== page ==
While there are only 16 chimes, most are actually usable, even if the super-bright speaker makes them wear on the ears. Still, you can adjust the volume through five levels from running silent to 85dB, and pair additional pushes or chimes with relative ease. Our only concern is that the wireless range isn’t the best we’ve encountered, with the unit struggling to get a signal in our outside office, where the Honeywell chimes still work. At normal range, though, it’s perfectly fine, and you can have it with a battery-powered or mains-powered chime, or even one of each in a double-pack.

Key specs – Power: Mains/2 x AA battery; Quoted range: 150m; Chimes: 16; Flash alert: Yes; Mute function: Yes

3. Avantek Wireless Doorbell

This wireless doorbell is the pinnacle of simplicity. All you need to do is plug in the receiver to a power source and attach the transmitters using either the screws or adhesive patch provided. Two transmitters are included so you can position them at different points inside your house to ensure you never miss a visitor, regardless of where you are in your abode.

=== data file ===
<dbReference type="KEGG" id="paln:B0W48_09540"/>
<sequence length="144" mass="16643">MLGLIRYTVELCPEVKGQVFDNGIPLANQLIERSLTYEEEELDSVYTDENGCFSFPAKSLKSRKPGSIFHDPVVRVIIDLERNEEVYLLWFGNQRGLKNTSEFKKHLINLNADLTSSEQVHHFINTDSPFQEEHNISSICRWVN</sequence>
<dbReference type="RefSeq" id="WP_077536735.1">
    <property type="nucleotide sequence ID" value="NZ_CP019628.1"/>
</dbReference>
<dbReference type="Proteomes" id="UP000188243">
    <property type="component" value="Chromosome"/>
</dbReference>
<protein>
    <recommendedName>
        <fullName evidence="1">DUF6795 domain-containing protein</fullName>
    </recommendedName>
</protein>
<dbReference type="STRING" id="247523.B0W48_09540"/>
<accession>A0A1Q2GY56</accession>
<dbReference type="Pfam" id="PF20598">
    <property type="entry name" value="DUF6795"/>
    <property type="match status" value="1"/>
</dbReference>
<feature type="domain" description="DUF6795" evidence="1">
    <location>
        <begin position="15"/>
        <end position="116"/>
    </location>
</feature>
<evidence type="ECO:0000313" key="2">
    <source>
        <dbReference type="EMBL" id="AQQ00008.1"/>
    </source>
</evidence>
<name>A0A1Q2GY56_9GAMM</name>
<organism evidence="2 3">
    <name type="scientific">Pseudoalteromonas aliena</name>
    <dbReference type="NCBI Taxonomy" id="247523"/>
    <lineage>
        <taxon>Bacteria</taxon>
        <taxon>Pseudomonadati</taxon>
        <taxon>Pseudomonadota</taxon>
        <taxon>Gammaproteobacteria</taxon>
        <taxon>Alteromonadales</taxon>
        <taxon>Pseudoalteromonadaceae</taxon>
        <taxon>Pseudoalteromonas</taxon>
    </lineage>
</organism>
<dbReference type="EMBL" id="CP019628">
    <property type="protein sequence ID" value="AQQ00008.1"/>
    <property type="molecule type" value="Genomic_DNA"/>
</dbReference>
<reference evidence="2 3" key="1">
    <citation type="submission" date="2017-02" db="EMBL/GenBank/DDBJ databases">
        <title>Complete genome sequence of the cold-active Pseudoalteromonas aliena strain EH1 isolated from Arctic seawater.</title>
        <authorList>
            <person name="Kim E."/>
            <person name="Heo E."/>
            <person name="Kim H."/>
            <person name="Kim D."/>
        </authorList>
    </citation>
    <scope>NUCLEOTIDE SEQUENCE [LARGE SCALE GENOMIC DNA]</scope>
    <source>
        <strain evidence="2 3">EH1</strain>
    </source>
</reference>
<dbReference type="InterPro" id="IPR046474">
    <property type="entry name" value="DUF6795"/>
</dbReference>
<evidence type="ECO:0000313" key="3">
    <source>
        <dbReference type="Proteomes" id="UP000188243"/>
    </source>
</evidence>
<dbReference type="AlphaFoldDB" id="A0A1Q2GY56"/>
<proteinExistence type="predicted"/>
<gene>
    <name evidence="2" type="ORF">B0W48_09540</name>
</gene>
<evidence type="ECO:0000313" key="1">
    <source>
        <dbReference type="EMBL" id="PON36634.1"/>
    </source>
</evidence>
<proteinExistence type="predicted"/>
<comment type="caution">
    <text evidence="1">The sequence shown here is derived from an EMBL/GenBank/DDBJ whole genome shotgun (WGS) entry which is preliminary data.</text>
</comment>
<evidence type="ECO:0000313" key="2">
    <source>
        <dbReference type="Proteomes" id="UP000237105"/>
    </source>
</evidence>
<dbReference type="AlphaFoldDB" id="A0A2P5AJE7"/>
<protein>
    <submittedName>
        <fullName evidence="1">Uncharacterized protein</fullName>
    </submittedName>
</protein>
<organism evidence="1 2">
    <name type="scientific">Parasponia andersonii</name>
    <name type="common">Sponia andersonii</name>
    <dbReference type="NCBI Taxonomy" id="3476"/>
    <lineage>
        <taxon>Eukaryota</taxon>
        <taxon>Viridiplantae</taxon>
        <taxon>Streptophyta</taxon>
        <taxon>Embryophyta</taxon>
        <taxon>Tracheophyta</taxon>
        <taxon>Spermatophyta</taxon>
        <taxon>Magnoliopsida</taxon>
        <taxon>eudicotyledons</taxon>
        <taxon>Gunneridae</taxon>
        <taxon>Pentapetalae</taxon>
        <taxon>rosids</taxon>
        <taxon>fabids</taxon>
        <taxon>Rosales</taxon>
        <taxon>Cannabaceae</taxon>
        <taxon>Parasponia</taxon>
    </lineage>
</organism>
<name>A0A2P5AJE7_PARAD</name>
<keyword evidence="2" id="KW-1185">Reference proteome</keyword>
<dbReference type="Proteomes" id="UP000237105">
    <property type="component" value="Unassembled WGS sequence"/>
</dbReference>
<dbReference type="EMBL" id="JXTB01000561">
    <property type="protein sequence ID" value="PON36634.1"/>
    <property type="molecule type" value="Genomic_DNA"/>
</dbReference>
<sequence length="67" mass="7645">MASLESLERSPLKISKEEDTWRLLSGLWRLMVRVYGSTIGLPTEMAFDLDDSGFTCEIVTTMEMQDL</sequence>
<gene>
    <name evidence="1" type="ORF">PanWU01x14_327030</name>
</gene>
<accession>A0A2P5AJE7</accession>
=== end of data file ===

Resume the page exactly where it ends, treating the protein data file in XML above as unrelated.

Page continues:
It’s got an impressive range of up to 400m, 52 different chimes to choose from and five different volume levels, with the loudest measuring in at 115dB. The doorbell is IP55-rated, making it both dust and waterproof and Avantek says it will continue to operate in temperatures as low as -20°C. The Avantek Wireless Doorbell doesn’t do anything fancy or complicated but for the money, you'll be getting a doorbell that's perfectly serviceable and straightforward to install.

Key specs – Power: Mains; Quoted range: 400m; Chimes: 52; Flash alert: Yes; Mute function: No

4. Novete Wireless Doorbell Kit

If you absolutely hate changing batteries, the Novete Wireless Doorbell Kit is the doorbell for you. Its lithium battery will last for up to three years, removing any need to remember to replace those pesky disposable AA or C batteries.

The doorbell also boasts a huge wireless range of up to 1,300ft (roughly 400m), is IP55-rated for waterproofing and will operate between -20°C and 60°C. There are 52 different chimes and five sound levels to choose from and once you’ve made your choice, they will be remembered and restored whenever you turn the doorbell off and on again, even in the event of a power outage.

Key specs – Power: AC and in-built battery; Quoted range: 400m; Chimes: 52; Flash alert: Yes; Mute function: Yes

How to choose the best wireless doorbell for you